One of the arguments against OAuth 2.0 is that it ignores mobile applications. While it’s true that the standard is heavily tailored for 3rd-party clients, it does offer the Resource Owner Password Credentials Grant. This workflow is a good fit for trusted mobile apps. For example a user would typically trust the official Facebook and Twitter apps. The other grant types should be used to authenticate 3rd-party apps, but you don’t need to make the same usability tradeoffs with trusted apps. Using the resource owner password credentials grant, you can exchange the username and password for a refresh and/or access token, without navigating outside of the application environment to authenticate via an SSL/TLS-protected website.
Some feel that the OAuth 2.0 spec doesn’t do enough to support mobile application authentication, and the wording in the standard doesn’t offer enthusiastic support for the Resource Owner Password Credentials grant, indicating that:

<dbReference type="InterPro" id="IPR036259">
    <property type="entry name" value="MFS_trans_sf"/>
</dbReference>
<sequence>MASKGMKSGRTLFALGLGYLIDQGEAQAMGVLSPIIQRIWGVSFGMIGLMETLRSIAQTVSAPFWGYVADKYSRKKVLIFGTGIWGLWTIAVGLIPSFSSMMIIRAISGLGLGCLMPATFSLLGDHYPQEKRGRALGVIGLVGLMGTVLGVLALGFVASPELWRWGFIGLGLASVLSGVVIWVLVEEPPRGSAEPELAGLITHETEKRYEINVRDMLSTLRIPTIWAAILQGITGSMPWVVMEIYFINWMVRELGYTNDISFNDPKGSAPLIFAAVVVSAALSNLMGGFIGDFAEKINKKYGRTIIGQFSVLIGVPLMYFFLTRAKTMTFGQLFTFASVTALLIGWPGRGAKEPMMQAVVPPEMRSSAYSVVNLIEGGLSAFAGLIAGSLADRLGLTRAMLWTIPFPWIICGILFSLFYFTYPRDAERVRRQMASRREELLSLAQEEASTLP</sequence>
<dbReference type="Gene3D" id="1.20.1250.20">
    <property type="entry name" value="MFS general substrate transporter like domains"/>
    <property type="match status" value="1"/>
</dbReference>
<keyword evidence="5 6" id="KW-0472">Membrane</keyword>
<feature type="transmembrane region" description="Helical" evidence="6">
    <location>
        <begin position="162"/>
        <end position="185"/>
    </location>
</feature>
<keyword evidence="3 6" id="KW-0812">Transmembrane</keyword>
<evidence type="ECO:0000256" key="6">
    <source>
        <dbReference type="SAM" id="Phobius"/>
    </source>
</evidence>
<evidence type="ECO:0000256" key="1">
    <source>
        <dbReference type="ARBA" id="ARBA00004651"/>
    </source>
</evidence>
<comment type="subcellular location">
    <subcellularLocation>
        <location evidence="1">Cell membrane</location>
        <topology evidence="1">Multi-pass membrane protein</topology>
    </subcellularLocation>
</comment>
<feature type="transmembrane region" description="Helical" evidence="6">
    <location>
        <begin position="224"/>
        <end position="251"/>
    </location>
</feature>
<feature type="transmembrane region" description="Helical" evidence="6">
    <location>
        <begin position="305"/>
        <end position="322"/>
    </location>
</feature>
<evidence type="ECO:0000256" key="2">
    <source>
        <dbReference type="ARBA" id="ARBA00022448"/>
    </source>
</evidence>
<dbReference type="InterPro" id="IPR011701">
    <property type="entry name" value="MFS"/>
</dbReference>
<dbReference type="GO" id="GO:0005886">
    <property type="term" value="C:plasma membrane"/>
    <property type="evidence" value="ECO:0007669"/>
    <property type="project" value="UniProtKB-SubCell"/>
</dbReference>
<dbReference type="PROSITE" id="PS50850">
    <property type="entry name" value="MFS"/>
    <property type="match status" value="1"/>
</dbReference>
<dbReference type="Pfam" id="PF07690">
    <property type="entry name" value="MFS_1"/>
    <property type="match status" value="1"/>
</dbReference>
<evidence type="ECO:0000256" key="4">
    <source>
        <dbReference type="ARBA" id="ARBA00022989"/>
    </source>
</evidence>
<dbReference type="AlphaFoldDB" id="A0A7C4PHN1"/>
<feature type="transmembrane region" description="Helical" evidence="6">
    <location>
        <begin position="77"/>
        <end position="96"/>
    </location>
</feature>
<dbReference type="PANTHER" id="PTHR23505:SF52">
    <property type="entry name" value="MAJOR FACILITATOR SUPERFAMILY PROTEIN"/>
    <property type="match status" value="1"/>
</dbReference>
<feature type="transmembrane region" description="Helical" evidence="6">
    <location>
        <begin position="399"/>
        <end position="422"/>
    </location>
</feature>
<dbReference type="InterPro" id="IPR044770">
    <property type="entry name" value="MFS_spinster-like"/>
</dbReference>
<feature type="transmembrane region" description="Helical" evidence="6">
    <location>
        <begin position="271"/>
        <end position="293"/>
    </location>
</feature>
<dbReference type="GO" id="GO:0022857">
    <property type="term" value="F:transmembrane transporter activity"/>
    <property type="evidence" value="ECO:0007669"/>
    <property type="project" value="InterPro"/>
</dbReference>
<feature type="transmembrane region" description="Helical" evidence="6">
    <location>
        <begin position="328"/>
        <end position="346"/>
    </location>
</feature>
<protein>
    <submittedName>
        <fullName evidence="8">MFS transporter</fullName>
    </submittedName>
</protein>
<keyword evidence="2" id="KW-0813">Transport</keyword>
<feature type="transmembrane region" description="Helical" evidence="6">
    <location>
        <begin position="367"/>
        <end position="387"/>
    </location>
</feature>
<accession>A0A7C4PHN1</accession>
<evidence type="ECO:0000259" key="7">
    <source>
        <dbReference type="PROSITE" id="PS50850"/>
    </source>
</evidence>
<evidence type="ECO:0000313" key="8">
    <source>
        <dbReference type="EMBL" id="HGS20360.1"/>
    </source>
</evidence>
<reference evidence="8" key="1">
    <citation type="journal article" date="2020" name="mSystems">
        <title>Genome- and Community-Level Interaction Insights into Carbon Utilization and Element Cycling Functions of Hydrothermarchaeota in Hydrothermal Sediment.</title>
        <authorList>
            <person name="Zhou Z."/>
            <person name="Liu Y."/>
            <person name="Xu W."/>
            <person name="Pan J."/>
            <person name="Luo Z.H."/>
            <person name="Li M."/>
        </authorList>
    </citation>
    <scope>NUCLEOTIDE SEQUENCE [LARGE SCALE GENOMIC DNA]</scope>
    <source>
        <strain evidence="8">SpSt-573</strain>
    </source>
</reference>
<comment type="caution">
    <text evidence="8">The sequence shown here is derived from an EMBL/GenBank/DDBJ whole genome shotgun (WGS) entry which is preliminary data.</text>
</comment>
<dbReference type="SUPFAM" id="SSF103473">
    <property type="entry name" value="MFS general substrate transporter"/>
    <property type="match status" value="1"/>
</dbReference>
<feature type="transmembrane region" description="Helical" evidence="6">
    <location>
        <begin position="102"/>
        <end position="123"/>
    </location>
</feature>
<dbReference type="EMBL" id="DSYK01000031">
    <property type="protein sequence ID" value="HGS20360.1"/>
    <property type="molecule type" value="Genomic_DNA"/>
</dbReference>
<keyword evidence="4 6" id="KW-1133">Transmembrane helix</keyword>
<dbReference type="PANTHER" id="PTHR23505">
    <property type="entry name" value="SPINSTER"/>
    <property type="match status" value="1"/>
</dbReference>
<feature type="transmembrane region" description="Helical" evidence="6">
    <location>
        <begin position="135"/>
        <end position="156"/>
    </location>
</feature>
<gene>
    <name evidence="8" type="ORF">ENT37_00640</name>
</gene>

- The authorization server should take special care when enabling this grant type and only allow it when other flows are not viable.
- The resource owner password credentials grant type is often used for legacy or migration reasons.
- The authorization server and client SHOULD minimize use of this grant type and utilize other grant types whenever possible.
In spite of this, the Resource Owner Password Credentials Grant type is a good fit for my application. If you decide to use it, keep the following design guidelines in mind:
- The resource owner credentials should never be stored on the device. They should be used during the exchange with the authorization server for an access token (and optional refresh token) and then discarded. The idea behind a refresh token that is used to obtain an access token with a relatively short life (ie. 1 hour) is good, but does it add any additional security? If the refresh token is compromised the attacker can request unlimited access tokens until the refresh token is revoked.
- All communication should be done over a secure channel (ie. SSL/TLS).
- The client (ie. native application) should be authenticated using both an identifier and a client secret.
The Hybris tech blog provides a nice overview of the OAuth 2.0 Resource Owner Password Credentials grant type, and Riyad Kalla provides a humorous and interesting post about alternatives to OAuth when designing an API.
What design pattern do you follow for native app authentication? Comment below.